Researchers at Michigan State University (MSU) with collaboration from Bell Labs are developing a new wearable, called HeadScan, which will allow doctors to gather complete data about their patient’s eating, drinking, coughing and speaking habits.

Such insight is believed to help doctors get a better understanding of the patient’s habits and how it affects their health.

The HeadScan wearable is designed to stick to the patient’s shoulders and then bounce radio waves from two small antennas off their head, capturing movements of the mouth and head, which can be analysed by doctors.

Through HeadScan, doctors would be able to find out if a patient suffering from obesity is sticking to a diet plan, and can even determine if the patient is suffering mental health issues like depression by analysing how much the person talks and how they converse with others.

What sets HeadScan apart from other wearables is how unobtrusive it is. HeadScan has been developed to be small and light making it comfortable to wear and, because it’s radio-based, it’s believed to be less intrusive and protects the patient’s privacy.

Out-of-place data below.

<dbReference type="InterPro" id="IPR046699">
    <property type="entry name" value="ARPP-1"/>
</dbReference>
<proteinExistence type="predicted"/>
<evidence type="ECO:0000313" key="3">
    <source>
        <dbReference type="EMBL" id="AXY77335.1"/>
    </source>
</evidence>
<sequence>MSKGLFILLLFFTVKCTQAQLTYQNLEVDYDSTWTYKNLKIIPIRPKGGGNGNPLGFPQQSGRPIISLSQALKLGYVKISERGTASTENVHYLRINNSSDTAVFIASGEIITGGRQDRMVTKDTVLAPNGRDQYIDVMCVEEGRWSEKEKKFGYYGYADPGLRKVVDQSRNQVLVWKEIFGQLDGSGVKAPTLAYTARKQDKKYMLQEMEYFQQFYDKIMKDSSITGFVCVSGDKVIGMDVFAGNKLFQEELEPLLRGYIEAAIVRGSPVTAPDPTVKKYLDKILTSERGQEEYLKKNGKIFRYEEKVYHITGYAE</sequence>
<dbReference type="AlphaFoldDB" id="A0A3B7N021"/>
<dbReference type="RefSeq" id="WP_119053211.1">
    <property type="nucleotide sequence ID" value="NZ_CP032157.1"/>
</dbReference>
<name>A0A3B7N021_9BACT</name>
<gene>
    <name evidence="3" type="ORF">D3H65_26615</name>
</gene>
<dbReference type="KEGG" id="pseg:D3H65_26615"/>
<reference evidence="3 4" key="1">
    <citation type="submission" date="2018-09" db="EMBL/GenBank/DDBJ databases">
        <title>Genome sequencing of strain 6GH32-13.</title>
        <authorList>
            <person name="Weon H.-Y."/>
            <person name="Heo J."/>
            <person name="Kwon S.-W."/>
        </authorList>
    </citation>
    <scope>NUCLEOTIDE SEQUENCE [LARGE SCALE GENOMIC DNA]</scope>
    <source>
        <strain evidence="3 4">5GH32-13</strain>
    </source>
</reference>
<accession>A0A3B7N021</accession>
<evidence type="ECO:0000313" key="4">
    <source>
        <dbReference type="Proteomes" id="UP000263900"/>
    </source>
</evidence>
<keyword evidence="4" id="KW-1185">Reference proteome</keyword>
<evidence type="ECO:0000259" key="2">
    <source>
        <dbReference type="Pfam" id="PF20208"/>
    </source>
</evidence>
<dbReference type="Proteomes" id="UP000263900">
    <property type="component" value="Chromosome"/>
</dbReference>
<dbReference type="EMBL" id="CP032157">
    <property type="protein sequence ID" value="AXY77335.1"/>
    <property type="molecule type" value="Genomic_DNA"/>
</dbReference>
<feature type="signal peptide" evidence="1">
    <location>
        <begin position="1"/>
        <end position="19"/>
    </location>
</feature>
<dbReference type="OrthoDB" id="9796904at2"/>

“HeadScan uses wireless radio signals to sense the targeted activities and provides a nonintrusive and privacy-preserving solution that overcomes the drawbacks of current wearable technologies,” said Assistant Professor in the Department of Electrical and Computer Engineering at MSU and head of the project, Mi Zhang, during an interview with MSU Today.

“Existing technology often uses cameras and microphones to measure this, which can track your voice as well as others around you. This offers a lot more privacy,” continued Zhang.

Zhang and his team plan to further test HeadScan and hope to have it available for practical use within the next couple of years.

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